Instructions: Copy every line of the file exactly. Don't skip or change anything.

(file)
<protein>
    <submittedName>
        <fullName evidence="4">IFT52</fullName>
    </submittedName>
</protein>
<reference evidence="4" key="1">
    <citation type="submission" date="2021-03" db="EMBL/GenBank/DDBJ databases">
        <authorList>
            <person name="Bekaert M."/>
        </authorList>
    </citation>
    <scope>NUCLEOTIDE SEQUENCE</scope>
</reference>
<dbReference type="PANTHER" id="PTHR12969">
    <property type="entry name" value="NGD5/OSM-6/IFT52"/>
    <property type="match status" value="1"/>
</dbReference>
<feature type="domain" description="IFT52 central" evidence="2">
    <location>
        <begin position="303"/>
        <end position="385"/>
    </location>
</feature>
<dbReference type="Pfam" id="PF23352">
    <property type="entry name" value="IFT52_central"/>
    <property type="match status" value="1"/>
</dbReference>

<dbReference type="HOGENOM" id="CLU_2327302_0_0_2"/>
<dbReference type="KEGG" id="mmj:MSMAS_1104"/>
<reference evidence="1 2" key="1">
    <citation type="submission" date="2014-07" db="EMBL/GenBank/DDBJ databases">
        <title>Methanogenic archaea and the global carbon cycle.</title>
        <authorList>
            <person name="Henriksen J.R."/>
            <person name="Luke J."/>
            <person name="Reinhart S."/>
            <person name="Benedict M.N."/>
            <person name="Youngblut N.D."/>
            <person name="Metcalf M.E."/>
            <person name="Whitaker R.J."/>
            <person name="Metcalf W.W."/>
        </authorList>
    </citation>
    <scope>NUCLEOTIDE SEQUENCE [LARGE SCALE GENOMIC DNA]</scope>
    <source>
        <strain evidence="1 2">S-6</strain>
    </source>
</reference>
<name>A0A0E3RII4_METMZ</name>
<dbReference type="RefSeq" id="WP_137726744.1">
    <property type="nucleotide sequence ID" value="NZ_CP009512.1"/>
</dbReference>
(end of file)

<protein>
    <submittedName>
        <fullName evidence="4">IFT52</fullName>
    </submittedName>
</protein>
<reference evidence="4" key="1">
    <citation type="submission" date="2021-03" db="EMBL/GenBank/DDBJ databases">
        <authorList>
            <person name="Bekaert M."/>
        </authorList>
    </citation>
    <scope>NUCLEOTIDE SEQUENCE</scope>
</reference>
<dbReference type="PANTHER" id="PTHR12969">
    <property type="entry name" value="NGD5/OSM-6/IFT52"/>
    <property type="match status" value="1"/>
</dbReference>
<feature type="domain" description="IFT52 central" evidence="2">
    <location>
        <begin position="303"/>
        <end position="385"/>
    </location>
</feature>
<dbReference type="Pfam" id="PF23352">
    <property type="entry name" value="IFT52_central"/>
    <property type="match status" value="1"/>
</dbReference>

<dbReference type="HOGENOM" id="CLU_2327302_0_0_2"/>
<dbReference type="KEGG" id="mmj:MSMAS_1104"/>
<reference evidence="1 2" key="1">
    <citation type="submission" date="2014-07" db="EMBL/GenBank/DDBJ databases">
        <title>Methanogenic archaea and the global carbon cycle.</title>
        <authorList>
            <person name="Henriksen J.R."/>
            <person name="Luke J."/>
            <person name="Reinhart S."/>
            <person name="Benedict M.N."/>
            <person name="Youngblut N.D."/>
            <person name="Metcalf M.E."/>
            <person name="Whitaker R.J."/>
            <person name="Metcalf W.W."/>
        </authorList>
    </citation>
    <scope>NUCLEOTIDE SEQUENCE [LARGE SCALE GENOMIC DNA]</scope>
    <source>
        <strain evidence="1 2">S-6</strain>
    </source>
</reference>
<name>A0A0E3RII4_METMZ</name>
<dbReference type="RefSeq" id="WP_137726744.1">
    <property type="nucleotide sequence ID" value="NZ_CP009512.1"/>
</dbReference>